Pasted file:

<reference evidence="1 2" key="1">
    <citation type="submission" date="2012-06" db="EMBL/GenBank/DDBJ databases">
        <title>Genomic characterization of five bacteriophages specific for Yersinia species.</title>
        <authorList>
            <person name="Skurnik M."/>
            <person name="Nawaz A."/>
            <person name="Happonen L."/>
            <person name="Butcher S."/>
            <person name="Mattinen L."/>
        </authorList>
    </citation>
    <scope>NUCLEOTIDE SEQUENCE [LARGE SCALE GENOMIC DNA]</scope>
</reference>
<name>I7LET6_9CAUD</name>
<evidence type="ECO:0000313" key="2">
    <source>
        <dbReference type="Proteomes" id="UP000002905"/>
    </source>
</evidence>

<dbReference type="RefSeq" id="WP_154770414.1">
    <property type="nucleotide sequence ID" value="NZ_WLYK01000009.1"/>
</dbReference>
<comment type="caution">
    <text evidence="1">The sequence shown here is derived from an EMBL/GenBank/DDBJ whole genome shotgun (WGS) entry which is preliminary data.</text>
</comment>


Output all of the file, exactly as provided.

<reference evidence="1 2" key="1">
    <citation type="submission" date="2012-06" db="EMBL/GenBank/DDBJ databases">
        <title>Genomic characterization of five bacteriophages specific for Yersinia species.</title>
        <authorList>
            <person name="Skurnik M."/>
            <person name="Nawaz A."/>
            <person name="Happonen L."/>
            <person name="Butcher S."/>
            <person name="Mattinen L."/>
        </authorList>
    </citation>
    <scope>NUCLEOTIDE SEQUENCE [LARGE SCALE GENOMIC DNA]</scope>
</reference>
<name>I7LET6_9CAUD</name>
<evidence type="ECO:0000313" key="2">
    <source>
        <dbReference type="Proteomes" id="UP000002905"/>
    </source>
</evidence>

<dbReference type="RefSeq" id="WP_154770414.1">
    <property type="nucleotide sequence ID" value="NZ_WLYK01000009.1"/>
</dbReference>
<comment type="caution">
    <text evidence="1">The sequence shown here is derived from an EMBL/GenBank/DDBJ whole genome shotgun (WGS) entry which is preliminary data.</text>
</comment>